Locusts, hold the wild honey

In the course of their remarkable life-cycle, cicadas come to the surface only every seventeen years.  This is the year.  Going along with that new culinary trend I blogged about, some people tare planning on eating them, including a frozen custard stand in Alexandria that will feature a flavor called Cicada Crunch.  The link in the Washington Post gives advice from a chef on how to prepare them.  (Take off their legs and wings and sautee them in butter.)  I guess if it’s good enough for John the Baptist. . . .

Meanwhile, the UN has published a document calling on the world’s nations to start utilizing insects as a nutritious and environmentally-sound food supply.  Details why after the jump. [Read more…]

A pregnant woman as a household of two

In a column about the intricacies of young adults staying on their parents’ insurance plan (worth reading in itself), health columnist Michelle Andrews mentions a curious Medicaid provision:

The joint state-federal health program for low-income people generally provides coverage for pregnant women with incomes up to 185 percent of the federal poverty level. By counting a pregnant woman as a household of two, that ceiling is $28,693 in 2013.

via Health law lets young people stay on a parent’s plan or buy their own insurance – The Washington Post.

So the government for aid purposes considers a pregnant woman to constitute a household of two!  Two WHAT?  Two persons?  Two human beings?  What if the mother wants an abortion to do away with one of those persons?  Why isn’t that former recipient of aid still a member of that household?

HT:  Jackie

Your Local Attractions

We are getting ready to set forth on an epic road trip, going the length and breadth of this great land of ours.  I’ve always wanted to do that.  To get our minds ready for summer vacations and as an experiment in localism, I would like to ask you this:

If I or any other reader of this blog were to come through your neck of the woods, what should we see?  What should we do?  Where should we eat?  And if we eat there, what should we order?  Is there any historical fact, cultural curiosity, or quirky inside information that we should know about?

I realize that some places may not have all that much to them, but I have found that if you scratch the surface, interesting things are everywhere.  Other places, like big cities, have an overabundance of things to do, and what visitors need are recommendations and inside information.

I’d like to hear about natural vistas, odd museums, and local industries.  And food:  I’m a diners, drive-in, and dives kind of guy.  Particularly serious BBQ.  Chicago has deep-dish pizza and otherworldly hot dogs.  What food stands out in your city, region, or locale?  As for tourist traps, well, I’m going to be a tourist.

HT:  Jackie

UPDATE:  Everybody, these are priceless suggestions.  I will make a pilgrimage to some of these places.  Some I’ve been to already and concur about how great they are.  And some actually will be on our route this summer!   I urge all of you to refer to this as an online travel guide.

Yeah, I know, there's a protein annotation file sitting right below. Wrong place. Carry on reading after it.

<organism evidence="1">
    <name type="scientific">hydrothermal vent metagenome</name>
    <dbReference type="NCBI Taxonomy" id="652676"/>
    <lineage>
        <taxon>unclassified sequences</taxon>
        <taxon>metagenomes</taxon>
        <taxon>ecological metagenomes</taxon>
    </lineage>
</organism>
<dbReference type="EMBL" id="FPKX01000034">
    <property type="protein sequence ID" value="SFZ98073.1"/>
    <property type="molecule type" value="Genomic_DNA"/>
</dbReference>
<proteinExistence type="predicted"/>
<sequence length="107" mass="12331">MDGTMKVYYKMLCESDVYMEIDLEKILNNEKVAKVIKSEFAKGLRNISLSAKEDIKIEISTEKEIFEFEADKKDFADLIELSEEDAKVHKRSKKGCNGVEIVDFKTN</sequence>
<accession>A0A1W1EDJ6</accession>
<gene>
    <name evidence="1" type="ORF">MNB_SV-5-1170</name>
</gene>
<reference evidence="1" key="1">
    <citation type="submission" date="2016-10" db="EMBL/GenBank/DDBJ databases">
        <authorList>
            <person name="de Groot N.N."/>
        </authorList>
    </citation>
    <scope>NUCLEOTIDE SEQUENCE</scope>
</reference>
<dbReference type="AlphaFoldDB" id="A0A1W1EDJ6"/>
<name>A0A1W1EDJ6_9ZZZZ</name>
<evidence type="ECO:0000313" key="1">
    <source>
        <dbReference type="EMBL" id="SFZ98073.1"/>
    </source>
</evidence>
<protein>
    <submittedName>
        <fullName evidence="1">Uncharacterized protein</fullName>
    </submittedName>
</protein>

My book on George Herbert is back in print

My first book, Reformation Spirituality: The Religion of George Herbert, is back in print.  It is basically my dissertation, which I revised for publication by Bucknell University Press back in 1985.  Recently, Wipf & Stock approached me about re-issuing it.  You can see in it the research I was doing in Reformation theology and 17th century Anglicanism that would eventually lead me to Lutheranism.  As a work of literary scholarship, it was not without impact.  Previously, most scholars interpreted Herbert in terms of medieval Catholicism.  My work on Herbert, along with that of some other folks, showed that he was a poet of the Reformation and, further, explained what the Reformation entailed by way of Herbert’s poetry.  Today, the “Protestant” reading of Herbert is pretty much the scholarly consensus.  [Read more…]

The Great or Not-so-great Gatsby?

Words and images are two different media, so a novel and a movie are two different kinds of art forms.  Sometimes a good written story can be told visually, but if what makes the novel good is its language, that may not translate at all into motion pictures.  I don’t know if the movie version of The Great Gatsby (in 3-D, no less!) is worthy of Fitzgerald’s novel or if it might possibly be a good movie in its own right.  I haven’t seen it, so you tell me.

But I was struck with this example of a genre in its own right, the movie review, by a master of the form, Rex Reed, who eviscerates the Gatsby movie with razor-sharp words: [Read more…]

Journalists are turning on the White House

As I predicted, the news media is turning on the Obama administration.  Not just because the Justice Department, trying to trace a leak, subpoenaed phone companies for a list of calls made and received over two months by 20 reporters from the Associated Press (including both office and personal cell phones).   According to the Washington Post, tensions have been simmering between the White House and the press corp for some time. [Read more…]


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